Bicyclists, for the most part, are rolling pedestrians…
On the roads: yield to motorists, on the sidewalks: yield to pedestrians…flow.
What we need in San Diego are CONNECTIONS…To the beaches, airport, downtown, universities, future rail, along the canyon/river ways and bike over-passes of congested car zones or hills and valleys…like we are doing…
A key bikable path for our city, that for the moment is totally underdeveloped, from Downtown north/south (following historical paths) would be India St/ San Diego Ave/Old Town, Fiesta island/Morena Blvd spilt….elevated from the flood zone, relatively flat, very bikeable, historical, and except for the chaos of neglected streets and traffic flow from the walls of the I5…. Wonderful.
It would connection everything…
John Anderson says
Micporte – love this idea for a connection North-South. Connecting Pacific Beach and other coastal communities would be a huge win. Riding in PB I’ve been amazed at how many others are out riding around Mission Bay, Boardwalk, and to and from the shops along Garnet and Mission Boulevard.
Also been meaning to write up something about how Pacific Beach is a great community. Been sad to hear all the denigration lately (mostly in regard to the Airbnb / STR debate) but also in general about how it’s just for partiers, etc. Thanks for speaking up about how much more there is to PB.
Don Wood says
One of the most dangerous ideas I’ve seen to date are “sharrows’, the
proposition that if SANDAG and local governments simply paint little
pictures of bicycle riders on given street lane, the drivers of two ton
cars and trucks, distracted by texting, drug and/or booze, will suddenly become more aware and accommodating of bike riders. It appears to me to be a recipe for more traffic deaths. Separate bike paths need to be developed off our streets and roads.
Jacqueline King says
Thank you Don.
It’s not so much about being distracted by texting, drugs or booze but more about the fact that they (the drivers) won’t care about the markings on the street.
bob dorn says
bob dorn says
… that was meant to be Thank you, Don.
I think there needs to be s more vocal artument that bike lanes while they may take away more of what precious little parking their is will actually INCREASE business traffic. Jeff Motch (owner of The Blind Lady, Tiger Tiger, and Panama 66) sums it up perfectly here. http://www.voiceofsandiego.org/bike-policy-2/uptown-might-be-warming-to-bike-infrastructure/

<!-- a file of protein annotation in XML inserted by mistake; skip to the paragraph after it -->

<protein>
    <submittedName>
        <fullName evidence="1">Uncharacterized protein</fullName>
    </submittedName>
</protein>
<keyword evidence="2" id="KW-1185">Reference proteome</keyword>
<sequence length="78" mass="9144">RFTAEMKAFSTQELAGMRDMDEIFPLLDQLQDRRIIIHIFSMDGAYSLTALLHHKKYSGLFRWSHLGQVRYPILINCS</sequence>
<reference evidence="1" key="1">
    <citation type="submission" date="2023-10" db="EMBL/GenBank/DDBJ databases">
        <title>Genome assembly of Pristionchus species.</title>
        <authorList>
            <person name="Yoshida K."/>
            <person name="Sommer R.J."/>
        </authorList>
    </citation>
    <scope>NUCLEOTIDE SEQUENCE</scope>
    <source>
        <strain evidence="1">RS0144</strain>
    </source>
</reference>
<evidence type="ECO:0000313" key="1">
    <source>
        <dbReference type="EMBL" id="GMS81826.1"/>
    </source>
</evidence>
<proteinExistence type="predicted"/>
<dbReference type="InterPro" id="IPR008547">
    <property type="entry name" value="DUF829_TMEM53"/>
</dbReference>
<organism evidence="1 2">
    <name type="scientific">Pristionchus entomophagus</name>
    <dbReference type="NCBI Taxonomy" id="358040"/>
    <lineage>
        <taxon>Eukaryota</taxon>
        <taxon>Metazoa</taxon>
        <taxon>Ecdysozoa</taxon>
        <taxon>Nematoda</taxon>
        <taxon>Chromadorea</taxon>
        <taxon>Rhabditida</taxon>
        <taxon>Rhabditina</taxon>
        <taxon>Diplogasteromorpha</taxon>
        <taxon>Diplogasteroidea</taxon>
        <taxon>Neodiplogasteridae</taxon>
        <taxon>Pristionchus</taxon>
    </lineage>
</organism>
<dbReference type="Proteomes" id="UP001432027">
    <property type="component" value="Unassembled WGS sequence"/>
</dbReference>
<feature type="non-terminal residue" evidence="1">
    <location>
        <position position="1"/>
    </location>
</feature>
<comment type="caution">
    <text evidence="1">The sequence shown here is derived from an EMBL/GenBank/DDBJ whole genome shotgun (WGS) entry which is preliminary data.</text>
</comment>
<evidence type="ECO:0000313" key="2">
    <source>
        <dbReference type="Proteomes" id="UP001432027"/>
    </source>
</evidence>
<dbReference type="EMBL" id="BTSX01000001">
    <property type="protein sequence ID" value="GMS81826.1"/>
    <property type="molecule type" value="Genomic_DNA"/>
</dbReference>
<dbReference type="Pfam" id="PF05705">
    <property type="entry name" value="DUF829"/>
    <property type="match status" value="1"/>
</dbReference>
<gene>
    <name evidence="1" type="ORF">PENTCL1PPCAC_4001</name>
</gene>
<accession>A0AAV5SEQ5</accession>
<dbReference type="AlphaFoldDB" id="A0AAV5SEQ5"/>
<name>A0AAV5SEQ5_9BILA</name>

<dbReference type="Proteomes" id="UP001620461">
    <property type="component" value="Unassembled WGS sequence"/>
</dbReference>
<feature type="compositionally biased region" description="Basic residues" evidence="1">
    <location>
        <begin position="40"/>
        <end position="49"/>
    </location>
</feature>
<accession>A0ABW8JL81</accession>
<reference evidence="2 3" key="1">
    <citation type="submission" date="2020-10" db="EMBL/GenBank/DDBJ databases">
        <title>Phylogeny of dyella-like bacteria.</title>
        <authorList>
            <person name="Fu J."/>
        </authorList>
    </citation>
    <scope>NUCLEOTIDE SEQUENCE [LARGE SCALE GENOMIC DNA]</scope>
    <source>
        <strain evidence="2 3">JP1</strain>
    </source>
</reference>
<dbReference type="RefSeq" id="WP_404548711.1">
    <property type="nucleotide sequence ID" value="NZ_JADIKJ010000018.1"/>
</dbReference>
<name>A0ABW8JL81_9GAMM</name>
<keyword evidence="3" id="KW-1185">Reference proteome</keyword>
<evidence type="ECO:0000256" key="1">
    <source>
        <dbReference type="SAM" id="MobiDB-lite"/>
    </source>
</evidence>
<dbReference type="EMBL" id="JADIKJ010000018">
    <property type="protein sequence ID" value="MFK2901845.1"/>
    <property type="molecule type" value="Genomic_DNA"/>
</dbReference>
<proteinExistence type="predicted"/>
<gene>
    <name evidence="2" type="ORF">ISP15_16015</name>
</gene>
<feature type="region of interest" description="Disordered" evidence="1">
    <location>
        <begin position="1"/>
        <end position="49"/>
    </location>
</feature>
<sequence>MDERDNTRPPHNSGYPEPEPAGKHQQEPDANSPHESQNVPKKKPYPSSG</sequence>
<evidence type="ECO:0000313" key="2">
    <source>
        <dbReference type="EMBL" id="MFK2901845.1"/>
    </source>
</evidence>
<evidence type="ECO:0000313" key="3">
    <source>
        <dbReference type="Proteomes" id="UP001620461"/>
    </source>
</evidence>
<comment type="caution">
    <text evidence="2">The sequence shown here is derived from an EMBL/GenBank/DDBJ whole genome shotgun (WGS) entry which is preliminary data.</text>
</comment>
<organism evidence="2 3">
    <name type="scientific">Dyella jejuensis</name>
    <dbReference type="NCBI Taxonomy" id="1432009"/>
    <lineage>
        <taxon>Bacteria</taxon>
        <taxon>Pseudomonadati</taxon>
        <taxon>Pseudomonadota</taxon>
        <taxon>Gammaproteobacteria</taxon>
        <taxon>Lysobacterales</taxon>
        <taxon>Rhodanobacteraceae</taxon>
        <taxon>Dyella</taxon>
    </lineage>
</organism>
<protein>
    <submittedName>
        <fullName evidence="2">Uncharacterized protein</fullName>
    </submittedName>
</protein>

a, not s.
Dolores Dempsey says
I appreciate the frustration of bike riders. I myself do not ride so much anymore, being older, and fearful of the traffic. It is sad that SANDAG cannot have more study and meetings for input from bicyclists, but also project planners to be realistic about the ideas mentioned here. Washington I think is the answer, and be it elevated, or using median as bike lanes, there has just got to be a way. I always thought closing University was such a bad idea, because it only feeds into Washington anyway, 2/3rd of the way up the hill. This is a Washington/University exit, and hard to split the two to make room on University. Plus, cutting off easy access to a whole neighborhood from the top of University. I don’t think there were back room deals, I think they just didn’t go about this in the right way. Quickly announcing what they decided to do, without proper input to begin with. I truly hope this will be thought out and brought to a truly great inclusion for bicyclists through our corridor.
John Anderson says
My impression of a back room deal is due to the plan that was voted on at the SANDAG meeting was very different from the various plans presented over more than 2 years of public meetings and comments and to my knowledge was developed after the end of public input. I could be mistaken, but that is the case from everything I’ve read and heard and I believe it to be accurate.